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Need animation be superfluous? On the contrary. Sometimes it's
We are all too familiar with Web sites that misuse and abuse animation. At
the end of a busy day, in need of some small piece of information, our bleary
gaze is assaulted by tedious graphics that spin, twirl, sparkle, or flash.
This may be appropriate if the point is to draw our eyes to those graphics. But
the goal of most Web sites is to get us to stay, learn, return, and buy (or at
least buy into). Spinning logos, blinking banner ads, and sparkling text bullets
undermine the goal, diverting our attention from a site's content. Get rid of
them! Instead, use animation in support of your goals.
I'm certain IKEA sold more bookcases thanks to the wonderful use of
animation it once had on its Web site, which showed potential customers how to assemble
a BILLY bookcase. In the animation, boards moved into place to form the
bookcase. Animated close-ups provided visual detail to illustrate the techniques,
tools, and materials used to fasten the boards together. Books flew onto the
finished bookcase where a goldfish blew bubbles in its bowl, adding a touch of
whimsy to the animation. Words alone, or even words and static pictures,
aren’t nearly as instructive (or as much fun), as anyone who has assembled
furniture can attest.
IKEA did a number of things right in this presentation. It provided advance
warning that the animation requires Java or Macromedia Flash. It provided
simple, visual help. It put the user in control of the pace of the animation,
and it allowed the user to move back and forth between steps. Best of all, the
animation loaded fairly quickly (about 12 seconds) and ran smoothly on my
Flash-enabled browser, which was connected at 28.8Kbps.
SmartMoney.Com keeps its customers coming back for more with its Map
of the Market. This animation presents data from over 600 stocks at once,
updating market information every 15 minutes. It uses shape and size to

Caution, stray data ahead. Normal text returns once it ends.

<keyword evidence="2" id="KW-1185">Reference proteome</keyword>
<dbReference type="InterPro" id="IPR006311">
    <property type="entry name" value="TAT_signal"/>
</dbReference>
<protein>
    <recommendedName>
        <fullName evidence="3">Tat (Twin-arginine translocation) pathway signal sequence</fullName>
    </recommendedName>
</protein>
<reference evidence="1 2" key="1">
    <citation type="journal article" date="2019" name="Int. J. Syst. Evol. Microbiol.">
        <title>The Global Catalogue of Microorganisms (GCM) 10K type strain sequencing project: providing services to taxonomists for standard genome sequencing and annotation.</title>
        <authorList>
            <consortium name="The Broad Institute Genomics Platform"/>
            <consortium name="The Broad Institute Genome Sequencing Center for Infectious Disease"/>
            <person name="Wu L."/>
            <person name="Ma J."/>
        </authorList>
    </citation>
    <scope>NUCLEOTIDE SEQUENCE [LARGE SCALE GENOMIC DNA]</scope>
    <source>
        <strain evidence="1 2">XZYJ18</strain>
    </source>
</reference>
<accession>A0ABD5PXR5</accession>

organize stocks into market sectors and to compare stocks to one another within
each sector. It uses color to represent each company's price performance. Move
your mouse over a rectangle, and a panel pops up with the name of the company
and current market information. Click on a rectangle, and you get a menu of
options leading to more information about the company, its industry, and its
market sector. Many of these options tie into SmartMoney.Com's other interactive
Like IKEA, SmartMoney puts you in the driver's seat. It offers the user a
control panel to view other time periods, pick out market movers, and highlight
top gainers and losers. Colorblind? SmartMoney offers an alternative. Map of the
Market is a Java applet, but it loads relatively quickly -- especially
considering the amount of data it provides. It loaded for me in 25 seconds with
my 28.8Kbps connection.
Cars.Com is clear about its mission, writing that the Web site is intended to
be "a valuable tool for every portion of the vehicle-ownership experience,
including buying, maintaining and selling a vehicle." To that end it offers
a number of features to keep visitors coming back. It provides a database of new
and used vehicles for sale. It hosts CarTalk, the Web site for NPR's notorious
automotive wise guys Tom and Ray Magliozzi. Cars.Com provides news of automotive
recalls and rebates. It even teaches, in layman's terms, about the inner
workings of a car. And guess what? It uses animation to do it.
Car provides a system-by-system animated tour of an automobile's components.
Choose to view the braking system, and you'll get a choice of disk or drum
brakes. Select disk brakes, and then click and hold a button to apply brake pads
to the rotor to stop the brake hub from turning. Now choose to view the
suspension system, and select the independent suspension animation. Click the up
and down buttons to see how the independent suspension's control arm, springs,
and shock absorber work independently to allow one wheel to move up and down
with minimal effect on the other wheels.
Cars.Com lets users control their survey of the automobile's components. They
can view any of the eight systems in any sequence. They can choose which
components to explore and which to ignore. For me at least, the clearly written
explanations and simple animated visuals made the learning experience a
pleasure. Interactive Car is a Flash animation. Connected at 28.8Kbps, the
initial load took about 25 seconds, and each new component took an additional 5
to 10 seconds to load.
Caution, though. I've mentioned the load time that I experienced with each of
these animations. About response times, usability expert Jakob
Nielsen argues that "system response needs to happen within about 10
seconds to keep the user's attention, so users should be warned before slower
operations. On the web, current users have been trained to endure so much
suffering that it may be acceptable to increase the limit value to 15
seconds." I was willing to wait for these animations because I had heard
each one was worth the wait. None of the sites notified me of the expected load
time, and under normal circumstances it is unlikely I would have had the
patience to wait 25 seconds for a page to load.
Why animate? Because sometimes pictures are better than words, and sometimes
animated pictures are better than static pictures for communicating clearly.
When that's the case, animate!
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